Posted by: greercn | April 1, 2011

Source Code

Whatever else you do in the next week, see “Source Code”. It’s absolutely unmissable. Original, fast-paced and beautifully written, this second feature directed by Duncan Jones (the former Zowie Bowie) proves that his 2009 debut “Moon” was no fluke hit, but the start of a brilliant career.

For a dynamic and different film, “Source Code” combines elements of “Groundhog Day”, “Total Recall”, “Deja Vu”, “Unstoppable” and, indeed, “Moon”. Montreal stands in for the American base from which our hero, Colter Stevens (a superb Jake Gyllenhaal) goes back in time to try and identify a train bomber.

I had a lot of fun identifying the Montreal settings and separating them from the Chicago scenes.

The special effects are just terrific. Even after you have seen the crucial explosion a few times, you jump in your seat, every time. Ben Ripley’s writing is so taut and spare that you ask yourself many interesting questions. I am assured by my serious scientist friend that the premise is good science, stretched just a tiny bit for dramatic effect.

Vera Farmiga was, for me, the best part of the irksome “Up In The Air” and she shines here as Coleen Goodwin, the military expert guiding Jake.

Michelle Monaghan is very good as Christina Warren and Jeffrey Wright sparkles too as Goodwin’s boss Dr Rutledge.  

Frederick De Grandpre must have the most thankless role of the year as Sean’s face. No, I will not explain that comment. You HAVE to see this.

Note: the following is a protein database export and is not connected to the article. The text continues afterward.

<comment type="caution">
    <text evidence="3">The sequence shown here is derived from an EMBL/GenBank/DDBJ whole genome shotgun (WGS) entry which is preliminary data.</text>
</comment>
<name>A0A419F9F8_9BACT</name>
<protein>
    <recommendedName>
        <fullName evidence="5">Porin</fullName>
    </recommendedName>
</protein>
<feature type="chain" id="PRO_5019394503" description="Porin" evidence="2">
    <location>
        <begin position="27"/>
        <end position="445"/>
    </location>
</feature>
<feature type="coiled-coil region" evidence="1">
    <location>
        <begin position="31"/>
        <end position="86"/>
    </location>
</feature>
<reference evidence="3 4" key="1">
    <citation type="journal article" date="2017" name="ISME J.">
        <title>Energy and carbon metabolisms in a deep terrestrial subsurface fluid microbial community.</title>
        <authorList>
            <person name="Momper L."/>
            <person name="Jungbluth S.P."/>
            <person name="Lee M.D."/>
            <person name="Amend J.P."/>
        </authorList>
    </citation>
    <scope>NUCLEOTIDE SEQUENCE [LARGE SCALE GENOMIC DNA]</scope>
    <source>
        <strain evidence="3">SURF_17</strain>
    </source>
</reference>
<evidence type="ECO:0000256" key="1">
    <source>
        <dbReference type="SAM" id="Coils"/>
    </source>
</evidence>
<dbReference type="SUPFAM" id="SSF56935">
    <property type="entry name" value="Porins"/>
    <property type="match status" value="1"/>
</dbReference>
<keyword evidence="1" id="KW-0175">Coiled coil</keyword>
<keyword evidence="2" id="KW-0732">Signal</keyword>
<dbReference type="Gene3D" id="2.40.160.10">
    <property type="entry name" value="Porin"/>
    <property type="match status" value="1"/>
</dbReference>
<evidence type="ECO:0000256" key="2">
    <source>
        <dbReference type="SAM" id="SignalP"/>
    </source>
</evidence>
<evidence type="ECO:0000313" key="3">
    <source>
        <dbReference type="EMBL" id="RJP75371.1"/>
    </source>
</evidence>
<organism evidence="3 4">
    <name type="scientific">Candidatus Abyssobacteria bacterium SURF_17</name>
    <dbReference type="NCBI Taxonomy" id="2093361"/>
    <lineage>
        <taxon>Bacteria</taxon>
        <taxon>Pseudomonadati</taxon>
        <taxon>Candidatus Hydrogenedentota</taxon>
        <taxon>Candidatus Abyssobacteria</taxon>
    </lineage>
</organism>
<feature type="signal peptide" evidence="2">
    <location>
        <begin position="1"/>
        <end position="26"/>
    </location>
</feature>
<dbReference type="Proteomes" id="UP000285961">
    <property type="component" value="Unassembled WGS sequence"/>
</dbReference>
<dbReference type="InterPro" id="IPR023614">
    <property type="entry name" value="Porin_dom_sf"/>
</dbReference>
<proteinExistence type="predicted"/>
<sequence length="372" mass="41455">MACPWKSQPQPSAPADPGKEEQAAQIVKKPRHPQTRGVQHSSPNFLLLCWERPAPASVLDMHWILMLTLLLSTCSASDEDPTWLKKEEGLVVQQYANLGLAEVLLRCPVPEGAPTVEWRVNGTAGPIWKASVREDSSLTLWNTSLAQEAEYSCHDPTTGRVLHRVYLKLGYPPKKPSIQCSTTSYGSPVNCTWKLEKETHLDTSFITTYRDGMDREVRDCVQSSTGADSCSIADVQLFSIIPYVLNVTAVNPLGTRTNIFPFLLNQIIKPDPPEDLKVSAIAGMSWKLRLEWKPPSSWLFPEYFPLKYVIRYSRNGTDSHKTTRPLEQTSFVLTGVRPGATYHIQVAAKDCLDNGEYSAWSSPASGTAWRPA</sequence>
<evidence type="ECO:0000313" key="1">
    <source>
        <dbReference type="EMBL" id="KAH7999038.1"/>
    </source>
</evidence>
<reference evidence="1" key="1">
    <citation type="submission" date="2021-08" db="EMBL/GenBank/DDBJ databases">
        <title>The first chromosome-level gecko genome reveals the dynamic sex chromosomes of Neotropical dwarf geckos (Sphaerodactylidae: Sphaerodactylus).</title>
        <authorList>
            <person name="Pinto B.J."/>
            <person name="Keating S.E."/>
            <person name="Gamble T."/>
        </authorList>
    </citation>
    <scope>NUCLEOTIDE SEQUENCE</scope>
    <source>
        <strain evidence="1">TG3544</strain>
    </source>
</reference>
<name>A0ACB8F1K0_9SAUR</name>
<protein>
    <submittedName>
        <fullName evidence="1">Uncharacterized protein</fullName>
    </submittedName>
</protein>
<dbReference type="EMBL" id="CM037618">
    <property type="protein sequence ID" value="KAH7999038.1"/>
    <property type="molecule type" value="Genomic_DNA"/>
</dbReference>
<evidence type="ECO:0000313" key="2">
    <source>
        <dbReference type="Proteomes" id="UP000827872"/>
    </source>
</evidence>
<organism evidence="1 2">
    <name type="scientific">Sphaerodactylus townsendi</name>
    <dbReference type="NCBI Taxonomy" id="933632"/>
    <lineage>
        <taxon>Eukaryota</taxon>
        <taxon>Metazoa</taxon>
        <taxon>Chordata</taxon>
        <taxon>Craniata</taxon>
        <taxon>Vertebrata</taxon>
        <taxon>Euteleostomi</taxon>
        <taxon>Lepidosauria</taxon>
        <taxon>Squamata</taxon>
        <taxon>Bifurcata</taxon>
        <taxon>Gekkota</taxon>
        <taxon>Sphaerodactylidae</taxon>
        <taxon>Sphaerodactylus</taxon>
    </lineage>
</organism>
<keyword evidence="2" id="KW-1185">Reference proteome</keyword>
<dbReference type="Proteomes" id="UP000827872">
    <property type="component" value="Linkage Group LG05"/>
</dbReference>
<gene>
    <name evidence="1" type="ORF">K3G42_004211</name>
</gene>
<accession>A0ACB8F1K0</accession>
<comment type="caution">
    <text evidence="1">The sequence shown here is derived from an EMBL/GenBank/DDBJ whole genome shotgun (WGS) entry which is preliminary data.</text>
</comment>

As in “Moon”, difficult questions are asked about what it means to be human and how life becomes more valuable when it is under threat. There are some glorious insights that creep up on you, very gently and without any hint of preaching.

You can see it as a pure action thriller or view it on a deeper level, asking yourself questions about mortality and the nature of authentic life. What would you do in the last minute of your life, the film asks?

A clever device is the idea that our hero goes back in time – but only for the eight minutes before the explosion. However, he can go back again and again. And he does.

The Stratford Picturehouse audience seemed wrapped up in it and stayed uncharacteristically silent. Several staff members said that this was the current film they most wanted to see, based on the comments of those who had seen it.

So much dazzles here. The movement within the train is just magical. The outside views and inside scenes feel intimate and warm. Station and outdoor scenes show both alienation and intimacy.

If I were looking to find fault, I would say that bits of it feel glib and contrived, to please the action loving part of the crowd. On the other hand, these bits set up “Source Code 2” nicely and I am at the front of the queue to see that.

Do buy “Moon” on DVD. It’s out there and cheap. I find it rewards viewing after viewing.

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Responses

  1. Good review. hoping to catch this and share my view over the weekend! Iain

    • Welcome and thank you for the comment

  2. I just came back from seeing it to find that you had already reviewed it. Ah, the advantages of time zones.

    Thoroughly enjoyable film, I agree, but the scientific premise gets a bit stretched out of shape at the very end (I wanted it to end a few short minutes earlier). However, I am willing to forgive Jake Gyllenhaal anything. If you’ll pardon the tasteless, plot-revealing pun, he’s one gorgeous hunk of man. 😉

    • Yes, the science is stretched (or so I am told) but it sets up a sequel. I would go see anything directed by Duncan Jones as this and “Moon” are both so very entertaining and different. Argh to your pun! That’s very punny (pun intended). What, you forgive Jake “Prince of Persia”? Okay, I know I do too.


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